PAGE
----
PORTLAND, Ore., – Retail gas prices are slowly moving lower as the summer driving season tapers off. Drivers in most states including Oregon are seeing small decreases at the pumps. For the week, the national average for regular loses three cents to $2.83 while Oregon’s average dips two cents to $3.25.
Prices have backed away from their year-to-date highs. The national average reached $2.97 in late May, while the Oregon average remained at $3.35 in late May through early June.
“Consumer demand for gasoline is lower now than in July, putting downward pressure on prices. They should continue to fall in the coming weeks, barring unforeseen events, especially with the switchover to winter-blend fuel in September. However, we could see temporary price hikes around Labor Day as folks squeeze in a final summer getaway,” says Marie Dodds, public affairs director for AAA Oregon/Idaho.
In September, gas stations will start selling winter-blend gasoline. This blend, which is cheaper to produce, contains a fuel that evaporates at low temperatures for vehicle engines to operate properly, especially when the engine is cold.
Oregon is one of 46 states and the District of Columbia where prices are lower now than a week ago. The largest decreases are in Michigan (-11 cents) and Illinois (-7 cents). The largest weekly increase is in Utah (+6 cents). The average in Hawaii is flat. This week 10 states and the District of Columbia have averages at or above $3 a gallon, compared to 11 states and D.C. a week ago.
Oregon is one of 40 states and the District of Columbia where prices are lower than one month ago. The national average is two cents less and the Oregon average is five cents less than a month ago. Oregon has the sixth-largest monthly decrease in the country. Arizona (-7 cents) has the largest monthly decrease, while Idaho (+12 cents) has the largest monthly increase.
The West Coast continues to have the most expensive gas prices in the nation. Hawaii tops the list for the 11th week in a row with California, Washington, Alaska, Oregon, Idaho and Nevada rounding out the top seven. Oregon is fifth for the ninth consecutive week.
When compared to last week, most pump prices in the West Coast region are down. Alaska and Oregon have the largest drops (-2 cents). Hawaii’s average is flat.
According to the Energy Information Administration’s (EIA) petroleum status report for the week ending on August 10, inventories of gasoline in the region fell by 100,000 bbl. They now sit at 30.3 million bbl, which is nearly four million bbl lower than total levels at this time last year. Slowing demand has reduced stocks slightly in the region, but as supplies tighten, any supply shocks could make the market more volatile this week and prices could spike.
The nation’s cheapest markets are South Carolina ($2.53) Alabama ($2.54) and. For the 55th week in a row, no states have an average below $2.
Drivers in all 50 states and the District of Columbia are paying more than a year ago to fill up. The national average is 50 cents more and the Oregon average is 44 cents more than a year ago. This is the 47th-largest yearly increase in the country. Hawaii (+69 cents) has the greatest year-over-year increase; Arizona (+62 cents) is second; California (+61 cents) is third; Utah (+60 cents) is fourth; and Connecticut (+58 cents) is fifth.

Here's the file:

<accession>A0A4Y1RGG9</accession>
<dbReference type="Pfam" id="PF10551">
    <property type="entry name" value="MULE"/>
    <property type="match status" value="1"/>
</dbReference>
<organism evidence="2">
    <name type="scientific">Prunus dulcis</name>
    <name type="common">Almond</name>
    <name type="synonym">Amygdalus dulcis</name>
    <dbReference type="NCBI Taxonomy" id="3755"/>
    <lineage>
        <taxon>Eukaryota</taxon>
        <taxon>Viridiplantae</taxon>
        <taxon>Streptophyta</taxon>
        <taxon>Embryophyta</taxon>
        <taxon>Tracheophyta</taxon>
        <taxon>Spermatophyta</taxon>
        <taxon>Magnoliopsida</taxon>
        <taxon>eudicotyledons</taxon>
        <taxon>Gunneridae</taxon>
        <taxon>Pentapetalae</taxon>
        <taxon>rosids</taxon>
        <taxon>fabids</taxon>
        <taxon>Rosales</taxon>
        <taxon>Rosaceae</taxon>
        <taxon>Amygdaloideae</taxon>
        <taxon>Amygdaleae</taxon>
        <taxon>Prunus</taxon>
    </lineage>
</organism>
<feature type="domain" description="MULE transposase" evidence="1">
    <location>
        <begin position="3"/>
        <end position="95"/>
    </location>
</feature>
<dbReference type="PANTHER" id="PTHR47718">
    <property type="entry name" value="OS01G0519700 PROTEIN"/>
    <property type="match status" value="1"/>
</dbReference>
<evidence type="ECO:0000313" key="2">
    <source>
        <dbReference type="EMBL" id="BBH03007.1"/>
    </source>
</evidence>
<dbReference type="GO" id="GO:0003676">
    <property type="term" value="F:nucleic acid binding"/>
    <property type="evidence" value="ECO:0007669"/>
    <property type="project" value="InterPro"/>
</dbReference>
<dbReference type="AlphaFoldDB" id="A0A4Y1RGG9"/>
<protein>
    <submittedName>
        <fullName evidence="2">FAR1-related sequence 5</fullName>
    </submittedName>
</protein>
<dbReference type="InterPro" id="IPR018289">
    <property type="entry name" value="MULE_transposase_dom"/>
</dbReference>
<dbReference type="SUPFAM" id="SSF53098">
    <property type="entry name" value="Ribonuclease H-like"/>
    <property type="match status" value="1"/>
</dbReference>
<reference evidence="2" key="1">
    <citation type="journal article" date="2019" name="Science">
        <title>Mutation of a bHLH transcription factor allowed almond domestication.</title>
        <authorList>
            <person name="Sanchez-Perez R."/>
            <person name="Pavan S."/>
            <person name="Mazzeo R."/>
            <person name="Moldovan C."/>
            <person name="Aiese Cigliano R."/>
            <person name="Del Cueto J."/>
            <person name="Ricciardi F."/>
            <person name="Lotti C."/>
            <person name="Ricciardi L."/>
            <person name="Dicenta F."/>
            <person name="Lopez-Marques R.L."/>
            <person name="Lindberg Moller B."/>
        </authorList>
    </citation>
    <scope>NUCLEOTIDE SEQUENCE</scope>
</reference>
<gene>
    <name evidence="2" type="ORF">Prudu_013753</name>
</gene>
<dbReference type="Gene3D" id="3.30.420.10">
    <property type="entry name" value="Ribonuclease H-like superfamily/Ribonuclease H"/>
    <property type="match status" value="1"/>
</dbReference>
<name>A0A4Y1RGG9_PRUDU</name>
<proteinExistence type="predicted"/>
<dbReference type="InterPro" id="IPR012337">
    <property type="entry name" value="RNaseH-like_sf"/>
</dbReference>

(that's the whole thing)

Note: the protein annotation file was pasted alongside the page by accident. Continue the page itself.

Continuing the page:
Oil Market Dynamics
Crude oil prices ended last week and started this week with gains, due in part to a softening dollar. Crude prices tumbled midweek last week after new data from the EIA showed domestic crude oil inventories grew by 6.8 million bbl last week. The unusually high growth in crude inventories caught market observers by surprise, raising concerns that summer demand may be waning. At 414.2 million bbl, crude inventories in the U.S. are about 52 million bbl lower than they were at this point last summer, which has contributed to higher gas prices this summer. Domestic crude production topping 10.9 million b/d and imports surging to just over 9 million b/d gave total crude inventories their boost last week. If these trends continue into this week, crude inventories may show more growth, which would likely push domestic crude prices lower.
In related news, according to Baker Hughes, Inc., the U.S. added no oil rigs last week, leaving the total unchanged at 869. Currently, there are 106 more active rigs this year than last year at this time.
At the close of Friday’s formal trading session on the NYMEX, WTI increased 45 cents to settle at $65.91. At the close of Monday’s formal trading session on the NYMEX, WTI gained 52 cents to settle at $66.53. Today crude is trading around $67, same as a week ago. Crude prices are down about three percent in the last month and are about $18 more per barrel than a year ago.
Drivers can find current gas prices along their route with the free AAA Mobile app for iPhone, iPad and Android. The app can also be used to map a route, find discounts, book a hotel and access AAA roadside assistance. Learn more at AAA.com/mobile.
For the week, the national average slips a penny to $3.14 a gallon. Oregon’s average remains at $3.39. A year ago the national average for diesel was $2.53 and the Oregon average was $2.77.
Find current fuel prices at GasPrices.AAA.com.
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